February 23, 2009 | last updated May 26, 2012 6:52 am
Q&A

Honoring A Biomedical Legacy | Dr. Cato T. Laurencin, Dean, UConn School of Medicine

Cato T. Laurencin, M.D., Ph.D, Dean, UConn School of Medicine, vice president for Health Affairs

You are the 2009 winner of the Pierre Galletti Award, the American Institute for Medical and Biological Engineering's highest honor. The AIMBE cites your "seminal contribution to tissue engineering." What is tissue engineering and what is your contribution to the field?

Tissue engineering involves the regeneration, repair, reconstruction of living tissues using biomaterials, cells, or biological factors alone or in combination. I've been fortunate to work in the area of musculoskeletal regeneration and have created new synthetic bone tissues and new synthetic ligament tissues. The award is in part for that work.

What demonstrates your international leadership in biomedical engineering?

I've been named an International Fellow in Biomaterials Science and Engineering in recognition of my stature in the field. I have been fortunate to have been an invited lecturer and teacher in the fields of tissue engineering and biomaterials science. In addition, I am involved in the development of the African Institute of Science and Technology Initiative, which seeks to build new world class schools of science and engineering to sub-saharan Africa.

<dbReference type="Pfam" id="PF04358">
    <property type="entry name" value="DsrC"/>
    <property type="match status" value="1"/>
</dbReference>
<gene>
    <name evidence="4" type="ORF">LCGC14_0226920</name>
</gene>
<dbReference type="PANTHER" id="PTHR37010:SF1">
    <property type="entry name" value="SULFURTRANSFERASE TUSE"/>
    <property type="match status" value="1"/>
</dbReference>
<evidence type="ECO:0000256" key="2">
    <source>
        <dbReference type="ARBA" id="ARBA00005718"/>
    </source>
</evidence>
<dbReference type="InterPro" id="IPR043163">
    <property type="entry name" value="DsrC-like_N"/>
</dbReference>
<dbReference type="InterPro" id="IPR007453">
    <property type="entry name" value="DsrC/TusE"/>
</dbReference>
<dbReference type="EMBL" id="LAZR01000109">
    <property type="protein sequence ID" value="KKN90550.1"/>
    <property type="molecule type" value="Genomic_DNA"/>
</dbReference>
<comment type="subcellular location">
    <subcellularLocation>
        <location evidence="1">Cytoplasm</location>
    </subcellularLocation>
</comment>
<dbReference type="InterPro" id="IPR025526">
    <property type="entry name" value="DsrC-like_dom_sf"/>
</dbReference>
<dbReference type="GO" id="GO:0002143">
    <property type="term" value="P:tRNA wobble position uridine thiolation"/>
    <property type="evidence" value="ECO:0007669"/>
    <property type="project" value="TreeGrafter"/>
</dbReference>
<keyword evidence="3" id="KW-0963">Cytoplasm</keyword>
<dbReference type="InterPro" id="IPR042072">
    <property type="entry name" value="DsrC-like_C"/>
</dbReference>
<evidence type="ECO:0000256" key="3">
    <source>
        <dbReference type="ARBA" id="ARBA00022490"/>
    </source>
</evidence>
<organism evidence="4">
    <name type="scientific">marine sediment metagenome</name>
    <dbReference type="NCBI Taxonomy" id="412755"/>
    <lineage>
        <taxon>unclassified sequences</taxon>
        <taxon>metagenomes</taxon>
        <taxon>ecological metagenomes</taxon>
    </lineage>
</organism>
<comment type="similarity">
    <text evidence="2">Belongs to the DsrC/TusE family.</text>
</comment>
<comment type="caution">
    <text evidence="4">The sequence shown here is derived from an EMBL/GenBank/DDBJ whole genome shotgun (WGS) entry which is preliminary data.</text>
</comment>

What made you get involved in this line of medicine?

I've always had an interest in engineering and studied chemical engineering at Princeton. When I went to Harvard Medical School, I learned how to meld my interest in engineering with my career in medicine.

What future advances will we see from tissue and biomedical engineering?

I think that we will see a number of new engineered tissues that will come to the market in the next few years. This will help large numbers of people by providing alternatives to what's traditionally used.

Scientific American Magazine recently honored you for work in the regeneration of knee tissue. Does this mean knee tissue can be regrown? Does this reduce the need for surgery? If it reduces the need for surgery, weekend athletes should build you a statute.

Thanks. Our work showed that we can regenerate ACL tissue (the most common and most debilitating ligament injury of the knee is the ACL tear). While a surgical procedure will still be needed, if the technology is successful it will revolutionize the way we treat this problem.

What's behind the accolade of being named among "100 Chemical Engineers of the Modern Era" by the American Institute of Chemical Engineers? What in particular did they cite you for?

I was very flattered to be selected as one of the 100 chemical engineers of the modern (post WWII) era. I was cited for my work in the development of tissue-engineered bone.

Not really apropos of the rest of the interview, but what is your number one time-management secret?

Set overall objectives, set realistic milestones, and engage in planning to assure success.

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